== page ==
In celebration of Vault Festival, I attended IdeasTap‘s event with Charlotte (Charlie) Josephine, writer and actress of Bitch Boxer. I’m always daring myself to write my first play, but … Continue reading VAULT FESTIVAL : A Beginners Guide To Writing For The Stage
Rebecca (the mega babe from Official Theatre) invited me to join the #LDNTheatreBloggers to watch the musical, Les Miserables. Not being a massive “die hard” musicals fan, this would be … Continue reading Don’t be miserable whilst watching Les Miserables!
Before I deleted my old blog, I wanted to keep this post alive- dated 2012. Ideastap invited me to attend their Q&A session with National Theatre’s lovely Head of Casting, Wendy Spon. Here are my notes from the event:
Notes for wannabe Casting Directors:
- Attend as many theatre productions as you can
- Go to Fringe rather than West End
- Constantly search for talent
- You are only in a position of influence as the power belongs to the Director
- Be selective and realistic when choosing your actors
- Discuss upcoming actors with others to see if there is an interest in their work
- Always bear your ‘chosen’ actors in mind whilst watching productions
- Make sure you keep in mind what the Director wants for their production
- Show the Director all the possibilities through the range of actors
- Make informed opinions about actors
- You will fall into casting
- To work in casting: Get experience with agents or offer your friends to help cast their productions or work as someone’s assistant
Notes for actors:
- Get in a theatre production and tell us you are in it!
- Possibly send us a show reel (But we don’t always have time to look at them)
- Question regarding drama school vs. experience– it totally depends on what you are casting! However, there is more of a sway towards drama school because they develop the much needed technical skills. Spon is aware that some individuals can’t go to drama school due to the tough times, but encourages individuals to get that professional training.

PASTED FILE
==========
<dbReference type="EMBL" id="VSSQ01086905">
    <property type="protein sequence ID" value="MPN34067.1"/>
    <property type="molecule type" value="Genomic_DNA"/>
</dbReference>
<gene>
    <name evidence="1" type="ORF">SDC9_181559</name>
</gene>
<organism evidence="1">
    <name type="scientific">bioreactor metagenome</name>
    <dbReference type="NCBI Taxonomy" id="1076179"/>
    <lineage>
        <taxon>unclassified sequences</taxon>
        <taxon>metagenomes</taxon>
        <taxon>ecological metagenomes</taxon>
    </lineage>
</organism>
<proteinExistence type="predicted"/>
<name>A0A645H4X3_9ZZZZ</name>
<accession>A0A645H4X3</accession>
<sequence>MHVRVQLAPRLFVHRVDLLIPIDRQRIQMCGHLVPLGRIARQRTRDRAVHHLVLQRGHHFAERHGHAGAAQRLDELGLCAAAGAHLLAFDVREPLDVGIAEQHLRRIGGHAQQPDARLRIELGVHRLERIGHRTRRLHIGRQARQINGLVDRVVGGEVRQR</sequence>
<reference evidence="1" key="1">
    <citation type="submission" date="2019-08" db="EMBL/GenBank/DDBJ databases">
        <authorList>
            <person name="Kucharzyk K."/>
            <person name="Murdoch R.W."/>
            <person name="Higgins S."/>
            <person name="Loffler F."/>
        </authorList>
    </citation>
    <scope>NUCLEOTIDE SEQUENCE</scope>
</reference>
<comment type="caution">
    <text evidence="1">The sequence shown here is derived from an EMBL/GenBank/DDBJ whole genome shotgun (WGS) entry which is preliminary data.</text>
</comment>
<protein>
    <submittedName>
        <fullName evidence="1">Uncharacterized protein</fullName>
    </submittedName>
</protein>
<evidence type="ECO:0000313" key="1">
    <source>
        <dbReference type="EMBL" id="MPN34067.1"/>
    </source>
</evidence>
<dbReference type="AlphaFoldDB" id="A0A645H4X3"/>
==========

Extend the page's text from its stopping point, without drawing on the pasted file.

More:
- Do the fringe shows – you may be still considered
- Reading monologues for auditions is artificial as you can’t judge on the actor’s abilities. It’s very rare being asked to perform a monologue.
- Coming from an ethnic minority, you’re at an advantage!
- However, no matter what ethnicity you belong to, you’ve got to have an interesting quality
- Remember if you face rejection, it’s not because of your acting abilities, you haven’t got the right look for the selected part. E.g. A blonde hair boy in a dark haired family
- Research into the National Theatre’s productions if you want to be considered
- Keep your Spotlight/CV updated!
- When applying, good idea to send both letter and email
What makes a good audition?
- Someone who has done their prep
- Apparent hunger and interest in the job
- Demonstrates their homework regarding the director and his/her production
- BE YOURSELF!
- Ask the director questions before you begin your reading
- Don’t learn the script as your character is a work in progress
- Casting director wants you to get the job- you wouldn’t be called in if you weren’t there for a reason
- Don’t make excuses when going to the audition- e.g. I haven’t had much time to read the script or I’ve stayed up til 3am reading this script etc
Notes for both wannabe Casting Directors and actors- Questions to ask whilst looking through actors’ applications:
- Who has the actor worked with?
- Is there a repeat of director? (if there is that’s a good sign! The director wanted to work with them many times)
- Have they performed in a range of productions e.g. professional and fringe?
- Are there any recognisable venues?
- Phone up the past directors and ask what the actor was like working with
The therapeutic process of reading and deleting emails has become my great Christmas hobby. Companies pestering me to buy their discounted products and theatres tempting me with their end of … Continue reading A virgin to verbatim theatre
I’ve been guilty of booking a ticket to a theatre production purely for the love of the star. I totally hold my hands up and, believe me, I suffered the … Continue reading Is it the love of the star or theatre?